It seems so straightforward: if you want to advertise your online business simply pay a fee to a popular website for advertising to have a banner ad appear which, when clicked, leads to your own website.
For maximum advantage pay for a banner that runs on every page of that popular site, right in the header where everybody can see it. At least that’s what the advertising salesman is going to tell you. And you’ll probably get a great deal for having “run of site“, or an ad that is everywhere on the site.
But are you shooting yourself in the foot with this type of advertising?
But advertising banners are good
Of course they are. And it isn’t just the advertising salesman who says that, he would wouldn’t he? Banners do have genuine advantages and a place in online marketing. They are good for:
- and maybe even sales
They are great for getting seasonal promotions in front of as many appropriate people as possible. Whether you are buying them directly from websites who sell ads, often online versions of newspapers such as the SCMP or The Standard, or whether you are doing it via a network such as the Google Display Network or Facebook Native Ads.
However, there is one situation when they can cause you problems.
So advertising banners are bad
Lets back up a minute and remember how Google works. And remember Google is the only Search Engine that matters for most of the world.
Google decides websites are good because other websites link to them. Every link to a website is a “vote” in favour of that website. So Google counts links, and grades them as valuable or not according to whether they come from powerful sites. That is their original PageRank concept and it still lies at the heart of their concept, though there are many modifiers to it today, more than 200 in fact.
It would not work though if webmasters get more links to their website than they “deserve”. The whole idea is that websites which are “good” in some way will naturally get more links, because other webmasters like them and link to them.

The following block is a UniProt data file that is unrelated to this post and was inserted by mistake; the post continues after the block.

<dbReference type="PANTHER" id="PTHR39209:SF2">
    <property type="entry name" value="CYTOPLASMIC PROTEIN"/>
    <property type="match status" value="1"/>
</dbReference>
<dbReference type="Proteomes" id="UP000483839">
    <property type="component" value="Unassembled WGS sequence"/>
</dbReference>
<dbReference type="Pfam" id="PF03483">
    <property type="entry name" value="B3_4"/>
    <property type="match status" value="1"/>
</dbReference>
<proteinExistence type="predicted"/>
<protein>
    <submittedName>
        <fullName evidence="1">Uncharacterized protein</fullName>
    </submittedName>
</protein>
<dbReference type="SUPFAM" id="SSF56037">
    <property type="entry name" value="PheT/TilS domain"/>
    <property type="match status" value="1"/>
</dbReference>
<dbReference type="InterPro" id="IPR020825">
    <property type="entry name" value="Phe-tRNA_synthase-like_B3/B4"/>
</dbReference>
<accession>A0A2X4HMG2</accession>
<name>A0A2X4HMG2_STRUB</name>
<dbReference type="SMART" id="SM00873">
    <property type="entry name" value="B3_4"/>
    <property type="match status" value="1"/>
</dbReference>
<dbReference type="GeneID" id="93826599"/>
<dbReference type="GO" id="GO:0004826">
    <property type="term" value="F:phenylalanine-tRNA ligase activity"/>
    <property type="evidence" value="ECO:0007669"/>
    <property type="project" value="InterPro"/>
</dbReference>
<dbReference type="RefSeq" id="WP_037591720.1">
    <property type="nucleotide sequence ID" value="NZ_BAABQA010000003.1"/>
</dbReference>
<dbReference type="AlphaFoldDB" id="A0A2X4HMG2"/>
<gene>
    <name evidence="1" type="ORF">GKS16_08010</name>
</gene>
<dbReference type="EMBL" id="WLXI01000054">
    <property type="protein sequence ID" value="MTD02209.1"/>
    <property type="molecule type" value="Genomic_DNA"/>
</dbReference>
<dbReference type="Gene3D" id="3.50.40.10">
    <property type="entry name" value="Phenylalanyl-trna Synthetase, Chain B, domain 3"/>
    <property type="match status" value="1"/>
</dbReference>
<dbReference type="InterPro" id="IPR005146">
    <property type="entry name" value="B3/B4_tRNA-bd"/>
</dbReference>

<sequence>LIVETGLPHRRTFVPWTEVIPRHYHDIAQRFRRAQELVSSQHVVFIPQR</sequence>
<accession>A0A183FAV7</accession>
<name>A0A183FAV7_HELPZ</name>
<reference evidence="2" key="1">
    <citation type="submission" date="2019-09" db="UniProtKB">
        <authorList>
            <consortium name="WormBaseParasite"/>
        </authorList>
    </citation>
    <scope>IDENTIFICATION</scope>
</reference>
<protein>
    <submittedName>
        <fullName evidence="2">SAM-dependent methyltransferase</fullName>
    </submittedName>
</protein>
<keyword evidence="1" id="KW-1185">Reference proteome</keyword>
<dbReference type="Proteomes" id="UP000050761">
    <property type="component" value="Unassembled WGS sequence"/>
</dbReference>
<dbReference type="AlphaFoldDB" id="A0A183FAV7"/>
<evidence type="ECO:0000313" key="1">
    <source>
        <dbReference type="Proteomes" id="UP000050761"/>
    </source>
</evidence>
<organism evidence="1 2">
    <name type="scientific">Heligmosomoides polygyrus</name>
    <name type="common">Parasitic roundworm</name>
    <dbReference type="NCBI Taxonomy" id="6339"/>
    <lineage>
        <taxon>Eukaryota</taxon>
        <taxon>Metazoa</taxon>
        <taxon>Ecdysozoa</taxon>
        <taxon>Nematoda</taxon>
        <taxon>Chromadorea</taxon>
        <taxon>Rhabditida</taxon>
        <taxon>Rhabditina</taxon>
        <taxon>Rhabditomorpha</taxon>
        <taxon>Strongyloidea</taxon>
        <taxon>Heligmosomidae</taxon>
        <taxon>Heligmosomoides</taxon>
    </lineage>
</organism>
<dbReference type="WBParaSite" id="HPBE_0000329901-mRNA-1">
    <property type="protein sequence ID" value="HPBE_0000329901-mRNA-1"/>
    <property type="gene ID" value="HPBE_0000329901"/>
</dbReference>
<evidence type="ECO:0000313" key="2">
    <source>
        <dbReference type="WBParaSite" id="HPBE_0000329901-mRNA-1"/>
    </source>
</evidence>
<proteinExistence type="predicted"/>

That whole concept goes out the window when people try to influence Google by buying links. Google can’t tell if a link has been paid for or occurs naturally. Good likes are ones that are “editorial” in intent, meaning a writer or editor is linking to a site because they think it has value.
So Google has done two things in order to control this threat to their basic concept. One is psychological while the other is technical.
- Firstly: They have forbidden webmasters from buying, or in any way artificially gaining, links. This is part of the Google Webmaster Guidelines, which is a written but unsigned contract between Google and webmasters which every webmaster needs to follow to remain on the good side of Google.
- Secondly: Google technically checks for links that seem unnatural, and marks them as not earned and ignores them or in the most severe cases, penalises the website.
It is that last part which is the risk.
Here is how things might turn out when you buy an advertising banner.
- You buy a banner with a hyperlink to your website from a newspaper website, it goes on every page.
- Google as part of its regular indexing finds that some pages on the newspaper website links to yours.
- At first Google things “Ah, maybe your website is good — a newspaper links to it”.
- But after a while, it finds that 100s of pages link to the same site and it decides “Oh, that’s not an editorial link — we will ignore it”.
- Later it finds 100s more pages and it decides “This webmaster is not following the Google Webmaster Guidelines — therefore we will consider them a cheat and not rank their website so highly”.
Delete all banners now!
No, no, slow down. There is a correct way to handle the situation. Google, and other search engines, have agreed to a concept known as “nofollow” or “rel=nofollow”. These are tags that can be put into an unearned, non-editorial, paid link which tell Google to not include it in the PageRank calculations.
You can think of it as “confessing” that this link is not editorial, and Google will therefore neither consider it in your favour, nor penalise you for having it.
To stay safe, all advertising banner links should be “rel=nofollow”.
Discuss with your advertising provider if you are not sure what that means.
For more advice on these little subtleties of online marketing, give me a call on +852 98072707 or write to me at email@example.com !
Raymond Lowe is an Internet Marketing Analyst at WL Media HK. He has been writing meta descriptions before most people had heard of Chrome. Connect with him on LinkedIn for the latest on Internet Marketing and how it applies to Hong Kong businesses.
- Originally published on my blog at wlmedia.hk as https://www.wlmedia.hk/advertising-yourself-in-the-foot-why-banner-ads-might-get-you-into-trouble-with-google/